It’s the hometown heroes vs a surprising 1st seed Japan. Japan is a country you don’t hear much about outside of fighting games in esports and like DoA says in his cast, this would one of the few times we get to see a Japanese team play in an FPS game. This squad was able to play around each other so well in the group stage, they were able to snag the first seed and were a formidable team in the dive matchup. Their roster had tons of personality and skill, they’re just fun to watch and you want to see them succeed. Unfortunately, they have to fight against the Australian team and the Australian crowd, both who put on impressive performances against Japan. For Australia, it’s the performances of Trill, ieatuup, and Aetar that really make the team a joy to watch. For Japan, it’s the Ta1yo/Aktm dps duo that gives the team a lot of their personality. Both teams are desperate to make it to Blizzcon, and it’s that energy that really makes this series special.
Dread it. Run from it. South Korea 4-0’s all the same. Remember in the Shanghai qualifier when China won 12 maps in a row. Well, collectively the enemy team scored 10 points against China in their games throughout the weekend. Still a dominant performance, but the match against Thailand proved to be a lot closer than the score let on. Throughout their weekend in Katowice, South Korea lost only two total points to an enemy team, two DIFFERENT TEAMS. There were two matches where the enemy team did not score a single point against South Korea. The amount of dumpstering South Korea did during the Katowice qualifier is surprisingly not remembered enough, maybe because they were expected to be dominant, but WOW was no one else even close. It’s actually really disgusting, because they literally did whatever they want, ran whatever they want, and basically played like a 6-stack in quick play. This is where the team lets Flow3r play mystery heroes and everyone else just plays their best heroes for fun, regardless of the meta. It is not even close in any match, but what else is better than Jehong on Ana, Saebyeolbe on Tracer, Zunba on Zarya, and Flow3r on whatever he wants it doesn’t matter.
This is the decider match for the top seed in Group F, to see who gets to lose to South Korea. Russia themselves were a solid team, with Shadowburn, Sharyk, Txao, and Mistakes all being strong performers and talented players. But they were just not enough to beat Canada, who took the top spot against them in a decider match after this one’s 2-2 finish. This match is a break from the weird Bizzaro World Group E where South Korea is smurfing throughout. Both teams play each other close, and each put on some impressive moments. Canada’s roster hosts a lot of fan favourites, however. XQC and Surefour were, to say the least, two of the most popular Overwatch players of all-time outside of Seagull, and they round out the roster with a lot of great individual moments. A solid match with a nail biter decider on Oasis.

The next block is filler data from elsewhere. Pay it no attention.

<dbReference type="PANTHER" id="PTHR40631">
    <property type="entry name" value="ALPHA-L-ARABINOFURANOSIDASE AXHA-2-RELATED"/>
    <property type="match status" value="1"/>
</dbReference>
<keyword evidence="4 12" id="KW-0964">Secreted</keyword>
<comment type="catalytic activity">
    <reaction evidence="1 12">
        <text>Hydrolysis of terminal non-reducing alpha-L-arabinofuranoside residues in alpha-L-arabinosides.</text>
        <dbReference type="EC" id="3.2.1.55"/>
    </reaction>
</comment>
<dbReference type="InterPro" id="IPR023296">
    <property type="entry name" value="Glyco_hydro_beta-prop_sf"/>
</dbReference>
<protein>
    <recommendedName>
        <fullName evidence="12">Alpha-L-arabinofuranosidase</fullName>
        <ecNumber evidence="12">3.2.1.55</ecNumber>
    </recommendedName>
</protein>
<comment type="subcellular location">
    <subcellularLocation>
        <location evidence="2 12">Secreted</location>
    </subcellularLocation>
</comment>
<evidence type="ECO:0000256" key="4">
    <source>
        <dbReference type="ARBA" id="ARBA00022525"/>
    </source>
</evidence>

Santa Monica Qualifier
For Team USA, 2017 was a redemption year. 2016 was a year they were supposed to dominate, they had the best players in the world after all. Lead by Seagull they should’ve gone all the way to the gold medal. But after a 1-2 punch from Russia in the group stage and South Korea in the quarterfinals, many USA fans had to get a taste of reality. But this year would be the one where USA could take on the best nations in the world, and at the home qualifier, it seemed like that would be the case. With an all-star roster of players from the best teams in NA, this time the USA could beat anyone. Jake and Sinatraa proved to be the young solid talent that could represent the fire and exuberance of the squad. Surrounding them would be a team of veterans whose skill was some of the best in the world. For their group stage, they only lost one map to Taiwan and everything else had been a decisive victory. So, winning against Germany was a must for the USA in front of the home crowd. They certainly put on the plays, Jake showed his versatility and Sinatraa made his name known for his tracer and Zarya play. The team looks like they’re having fun, and the crowd feels it too, as the USA energy is just unparalleled. But Germany were no slouches. With the legendary INTERNHULK leading and solid DPS play from cRNKz and Nesh, Germany puts on a good performance against a USA team that seemed destined to win.
In 2016 the UK roster was… to not be too rude but a joke. It was a roster that did not make any sense on paper, much to the same vain as Canada that year. But this time around, the boys from across the pond built a roster that was capable of melting the competition. Their playstyle? Just a couple of lads having a laugh. They play so casually but also so deadly, everyone on the team pulls their weight. Unlike the U.S they didn’t drop a map this qualifier, and their play should’ve highlighted a strong run in the Blizzcon bracket. Plus, you get to see Kruise on Genji, which was definitely an era for European Overwatch. Overall, Taiwan doesn’t get the chance to put up too much of a fight, but it’s still a solid match to watch to close out this qualifier.
Images via OWL